We continue Black Blossom, the novel that follows The Aphorisms of Kherishdar and The Admonishments of Kherishdar. It is a form of quasi-communal storytelling, as described here. Feel free to ask questions, converse or react as you wish in the comments; the Calligrapher and I are at your disposal, as time permits us both. And don’t fear… your questions are shaping the narrative. Read closely in the future and you may see yourself referred to there.
Black Blossom, Part 97
A Story of Kherishdar as Translated by M.C.A. Hogarth
But that was for the future; I must return to the week of our settlement. It was a chaotic several days. Kor returned to a backlog of work of his own, and he and several of his attendants went forth to it; the rest of us put our efforts into arranging the house. Some basic amount of furniture we could expect because of our status as osulked; our living expenses were paid out of tax funds, and we were not expected to spend our own tokens on that task. But osulked do not live luxuriously; our allotment would ordinarily have provided for a sparse population of our rather larger-than-average residence.
That was before I saw the size of Kor’s sasrith collection.
All Public Servants live off their stipends. When I was Neriethen’s and served his district, the district’s transaction taxes paid my livelihood; now that I was Kherishdar’s, the entire empire helped fund my work and I had a commensurate increase in pay. But normally Public Servants do not handle money at all; we are fed, clothed and housed by other Ai-Naidar who submit the expense to the lord of the district to be repaid. Our only discretionary moneys come in the form of sasrith: tokens that represent favors from other Ai-Naidar, given to us by clients grateful to us for our labors. I am told you have a similar form of recompense; ‘tipping,’ you call it. I have been fortunate to receive several sasrith in my working lifetime, some from Ai-Naidar with little to give me and some from Ai-Naidar in a position to give me a very great deal… indeed, my most valuable sasrithi came from the lord of Qenain himself, long long ago. I used it to reseed the flower and herb beds of the Physician after a rash of sickness destroyed his gardens.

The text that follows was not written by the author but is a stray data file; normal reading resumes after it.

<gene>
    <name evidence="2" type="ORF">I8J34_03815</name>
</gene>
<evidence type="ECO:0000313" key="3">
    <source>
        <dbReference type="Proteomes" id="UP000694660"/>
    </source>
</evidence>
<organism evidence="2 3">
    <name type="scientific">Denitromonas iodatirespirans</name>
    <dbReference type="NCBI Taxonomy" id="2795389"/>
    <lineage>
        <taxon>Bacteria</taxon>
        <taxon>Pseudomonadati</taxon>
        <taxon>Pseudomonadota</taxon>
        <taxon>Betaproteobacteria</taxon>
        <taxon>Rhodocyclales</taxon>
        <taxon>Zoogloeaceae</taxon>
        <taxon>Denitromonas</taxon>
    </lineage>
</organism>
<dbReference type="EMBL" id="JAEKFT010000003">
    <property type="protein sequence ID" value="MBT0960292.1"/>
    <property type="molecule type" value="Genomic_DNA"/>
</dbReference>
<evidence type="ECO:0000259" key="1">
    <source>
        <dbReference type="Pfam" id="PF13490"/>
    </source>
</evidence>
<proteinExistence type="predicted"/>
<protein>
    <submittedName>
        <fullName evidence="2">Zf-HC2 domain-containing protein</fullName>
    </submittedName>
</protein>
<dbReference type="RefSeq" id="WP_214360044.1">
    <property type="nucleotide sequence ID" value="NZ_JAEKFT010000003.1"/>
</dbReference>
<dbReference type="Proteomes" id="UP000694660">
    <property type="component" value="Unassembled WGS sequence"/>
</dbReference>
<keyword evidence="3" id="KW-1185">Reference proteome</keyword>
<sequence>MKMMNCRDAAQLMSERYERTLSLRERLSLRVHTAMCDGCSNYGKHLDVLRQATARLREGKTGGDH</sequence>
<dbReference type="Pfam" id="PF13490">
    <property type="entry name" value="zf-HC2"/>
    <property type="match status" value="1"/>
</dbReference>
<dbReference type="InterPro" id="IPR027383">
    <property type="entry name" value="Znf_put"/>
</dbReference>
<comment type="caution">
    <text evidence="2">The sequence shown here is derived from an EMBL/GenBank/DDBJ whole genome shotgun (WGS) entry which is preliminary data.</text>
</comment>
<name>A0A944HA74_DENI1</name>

So I am accustomed to having a sasrithi now and then to spend on luxuries. I did spend them; it is unkind not to, for to hold them without using them is a form of rejection of the gift. As a result, at the time of Qevellen’s creation, I had two or three to my name.
Kor had almost a hundred.
A hundred. I had never seen so much gratitude in one place. The sight of it stunned me into silence. Vekken, who had brought the chest out for me, granted me one of his crooked smiles. “The boy never spent a thing on himself.”
I swallowed and said, “Well. Now he will.” And bracing myself, tied back my sleeves and dove into the chest.
I cannot know for certain, but I suspect the capital never saw a rash of purchases quite as broad and enthusiastic as the one Qevellen made to furnish the residence of the First Servant of Shame to its satisfaction. Vekken companioned me on the journey, bringing his dry wit and practicality; Jzeneth was my accomplice, pointing out what he found harmonious at my prompting. Everywhere we went, people recognized the tokens they had given to Shame in their vulnerability and embraced us. They had reached out to him, and now he was reaching back through our persons, and that finished a healing none of us realized needed doing.